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Sid and I had the most astonishing conversation today. He was sharing his feelings about his disease and the new ways he had decided to handle it. It is rare that we are able to have “substantive” conversations, so I was listening intently, and asking probing questions. It is also extremely unusual that he is able to verbalize “insights” into his emotions and actions related to AD, so I did not want to miss a word.

This all came about because of his confusion over his Medicare coverage and my insurance’s prescription drug program. He was going to the drug store, and was going to ask the pharmacist about it. He was so mixed up about what he wanted to know and how he was going to ask it, that I said I would call and ask. Before I picked up the phone, I said to him, “I don’t want to insult you, but it would be better if I asked, because you don’t understand what you want to ask, and you won’t understand or remember the answer.”

To my complete shock, he told me that he wasn’t insulted, because he has come to realize what he is now incapable of doing, and he is no longer fighting it. He said that he prefers to save his energy to expend on the abilities he is still trying to “hold onto”. Then came what was to me, his most stunning statement. He said that much of his anger and tantrums were related to his frustration in no longer being able to do many of the mental tasks that we take for granted, i.e. being able to deliver a message to the pharmacist. He said that the anger and lashing out stopped when he “accepted” what he could no longer do, and stopped struggling to regain what he knew was lost.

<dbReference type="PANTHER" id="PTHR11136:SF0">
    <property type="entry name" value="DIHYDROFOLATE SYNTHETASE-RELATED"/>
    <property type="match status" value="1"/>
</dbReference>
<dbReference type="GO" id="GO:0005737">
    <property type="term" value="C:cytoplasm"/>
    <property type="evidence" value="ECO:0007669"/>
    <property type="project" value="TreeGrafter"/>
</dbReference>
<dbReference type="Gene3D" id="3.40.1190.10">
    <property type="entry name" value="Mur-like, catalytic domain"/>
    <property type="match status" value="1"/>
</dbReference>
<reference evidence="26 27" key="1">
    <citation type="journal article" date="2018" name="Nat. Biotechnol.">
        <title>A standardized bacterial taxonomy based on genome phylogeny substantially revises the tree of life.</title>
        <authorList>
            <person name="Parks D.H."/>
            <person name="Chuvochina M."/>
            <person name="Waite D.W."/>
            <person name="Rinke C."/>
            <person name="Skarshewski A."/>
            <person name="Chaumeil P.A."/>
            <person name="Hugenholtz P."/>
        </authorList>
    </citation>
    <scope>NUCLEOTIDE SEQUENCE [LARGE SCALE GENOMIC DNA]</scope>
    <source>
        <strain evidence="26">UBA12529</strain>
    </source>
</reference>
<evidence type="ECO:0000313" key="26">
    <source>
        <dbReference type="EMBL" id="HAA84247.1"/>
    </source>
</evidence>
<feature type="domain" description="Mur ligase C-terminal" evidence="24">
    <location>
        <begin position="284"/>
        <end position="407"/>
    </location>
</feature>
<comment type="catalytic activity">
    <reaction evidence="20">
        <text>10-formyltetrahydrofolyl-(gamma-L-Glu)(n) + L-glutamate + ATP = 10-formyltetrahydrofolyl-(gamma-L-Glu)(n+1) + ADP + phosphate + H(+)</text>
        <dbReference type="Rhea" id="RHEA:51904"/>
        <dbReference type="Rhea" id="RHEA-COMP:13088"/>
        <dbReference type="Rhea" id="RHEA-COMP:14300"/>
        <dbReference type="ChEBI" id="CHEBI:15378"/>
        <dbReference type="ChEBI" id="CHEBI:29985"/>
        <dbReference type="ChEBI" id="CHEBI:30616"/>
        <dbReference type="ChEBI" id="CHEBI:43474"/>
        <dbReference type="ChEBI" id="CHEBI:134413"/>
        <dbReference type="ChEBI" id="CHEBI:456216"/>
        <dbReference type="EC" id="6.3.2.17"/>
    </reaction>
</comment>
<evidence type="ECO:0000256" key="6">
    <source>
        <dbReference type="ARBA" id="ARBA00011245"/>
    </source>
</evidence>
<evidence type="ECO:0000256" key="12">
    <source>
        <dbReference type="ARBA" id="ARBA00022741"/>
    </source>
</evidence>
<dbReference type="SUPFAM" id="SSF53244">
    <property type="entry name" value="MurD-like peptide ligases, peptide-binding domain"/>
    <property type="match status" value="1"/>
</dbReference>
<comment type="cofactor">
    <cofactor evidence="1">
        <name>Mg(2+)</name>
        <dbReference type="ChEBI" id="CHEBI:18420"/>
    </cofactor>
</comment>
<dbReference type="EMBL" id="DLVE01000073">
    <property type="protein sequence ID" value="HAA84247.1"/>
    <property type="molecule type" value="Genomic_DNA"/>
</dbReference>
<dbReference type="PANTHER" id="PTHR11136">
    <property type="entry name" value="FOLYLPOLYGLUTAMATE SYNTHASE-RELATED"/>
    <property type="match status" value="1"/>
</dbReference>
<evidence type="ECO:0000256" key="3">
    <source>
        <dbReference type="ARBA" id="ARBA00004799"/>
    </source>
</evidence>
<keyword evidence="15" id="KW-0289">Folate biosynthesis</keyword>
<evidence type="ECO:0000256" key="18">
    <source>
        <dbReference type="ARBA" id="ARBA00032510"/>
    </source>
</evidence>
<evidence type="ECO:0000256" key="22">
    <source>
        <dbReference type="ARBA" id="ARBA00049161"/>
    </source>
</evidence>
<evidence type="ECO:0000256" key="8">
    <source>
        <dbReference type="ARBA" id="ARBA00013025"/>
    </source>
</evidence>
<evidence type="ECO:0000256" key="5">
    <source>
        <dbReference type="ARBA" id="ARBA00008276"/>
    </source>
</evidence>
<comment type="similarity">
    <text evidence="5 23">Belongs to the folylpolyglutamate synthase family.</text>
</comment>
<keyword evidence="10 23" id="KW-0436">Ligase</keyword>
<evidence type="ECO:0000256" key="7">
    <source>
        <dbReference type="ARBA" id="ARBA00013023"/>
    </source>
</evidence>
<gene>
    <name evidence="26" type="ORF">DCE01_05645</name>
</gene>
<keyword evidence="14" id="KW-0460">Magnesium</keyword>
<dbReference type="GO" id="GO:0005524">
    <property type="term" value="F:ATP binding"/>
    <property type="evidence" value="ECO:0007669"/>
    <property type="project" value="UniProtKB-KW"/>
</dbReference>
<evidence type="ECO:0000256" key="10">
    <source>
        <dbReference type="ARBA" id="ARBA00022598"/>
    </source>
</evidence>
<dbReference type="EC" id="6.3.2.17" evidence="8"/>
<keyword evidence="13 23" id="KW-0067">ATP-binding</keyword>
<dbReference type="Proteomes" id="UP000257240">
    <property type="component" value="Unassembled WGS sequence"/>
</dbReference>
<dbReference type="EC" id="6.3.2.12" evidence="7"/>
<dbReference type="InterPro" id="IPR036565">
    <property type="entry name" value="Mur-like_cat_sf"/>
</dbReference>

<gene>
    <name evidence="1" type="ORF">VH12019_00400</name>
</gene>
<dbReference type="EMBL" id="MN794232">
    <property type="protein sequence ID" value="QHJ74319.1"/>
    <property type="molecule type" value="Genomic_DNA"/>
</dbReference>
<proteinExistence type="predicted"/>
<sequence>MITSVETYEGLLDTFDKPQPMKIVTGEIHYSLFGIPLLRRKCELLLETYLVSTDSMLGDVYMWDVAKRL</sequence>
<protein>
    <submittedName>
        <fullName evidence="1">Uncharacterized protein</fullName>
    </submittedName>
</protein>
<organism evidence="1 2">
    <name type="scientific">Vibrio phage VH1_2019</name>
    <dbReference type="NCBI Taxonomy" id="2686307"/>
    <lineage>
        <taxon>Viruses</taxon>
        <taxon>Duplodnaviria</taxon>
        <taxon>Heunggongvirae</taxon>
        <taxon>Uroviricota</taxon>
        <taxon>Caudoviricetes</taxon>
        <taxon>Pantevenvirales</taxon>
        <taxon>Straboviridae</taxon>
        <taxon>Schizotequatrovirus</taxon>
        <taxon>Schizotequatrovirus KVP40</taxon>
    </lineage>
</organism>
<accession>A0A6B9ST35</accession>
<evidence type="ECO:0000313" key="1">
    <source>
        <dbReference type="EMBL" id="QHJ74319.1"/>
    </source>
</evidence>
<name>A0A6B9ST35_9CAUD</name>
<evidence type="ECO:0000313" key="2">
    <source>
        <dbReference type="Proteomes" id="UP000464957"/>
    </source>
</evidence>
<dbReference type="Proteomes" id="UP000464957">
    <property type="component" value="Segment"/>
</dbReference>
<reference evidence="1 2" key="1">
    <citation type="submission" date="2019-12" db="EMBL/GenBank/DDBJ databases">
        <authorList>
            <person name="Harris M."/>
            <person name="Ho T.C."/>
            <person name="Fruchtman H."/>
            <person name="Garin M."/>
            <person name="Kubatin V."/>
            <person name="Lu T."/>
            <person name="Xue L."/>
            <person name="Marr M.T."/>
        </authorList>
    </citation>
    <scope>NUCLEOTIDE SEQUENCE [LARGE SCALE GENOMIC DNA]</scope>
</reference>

We spouses are always puzzled by the bizarre behavior of our AD afflicted husbands and wives. How often have we said to ourselves and each other – “Why are they doing this? Why are they behaving this way? What precipitated these outbursts? Here we are being given a very rare opportunity – An AD patient is telling us the reason behind the behavior that seems irrational to us. It is caused by the anger and frustration at their loss of functioning. Maybe, just maybe that knowledge can ease our stress a bit when these incidents occur again.

I was so surprised, not only at his insights, but that he was actually able to coherently verbalize them, that I could barely speak (a rarity for me, as we all know). One of the puzzles of Alzheimer’s Disease is how this man was, all of a sudden, able to so eloquently explain his emotions and behavior, yet cannot figure out that my insurance coverage also pays for his prescription drugs, nor can he take or a deliver a message properly. 

When I recovered my composure, I told him that I thought it was a wise, mature decision to “let go” of what he cannot control. He said his decision was fueled by his lovefor me, and his desire not to cause me any more heartache and stress than he already has.  I assured him, as I always do when he apologizes for causing me pain, that it is not him, but the disease that is altering his behavior. We both sighed, and said, “This disease stinks, doesn’t it?”

My wish is that the words of my husband have helped you to better understand your own spouse’s behavior.

NOTE: It is the language difficulty that AD patients experience that has delayed the “AD Spouses’ Perspective Project”. I have not forgotten it, and do intend to complete it, but it has been very challenging for them to find the words to express themselves. Today was, as I said, an extraordinarily rare occurrence.

Feedback to joan@thealzheimerspouse.com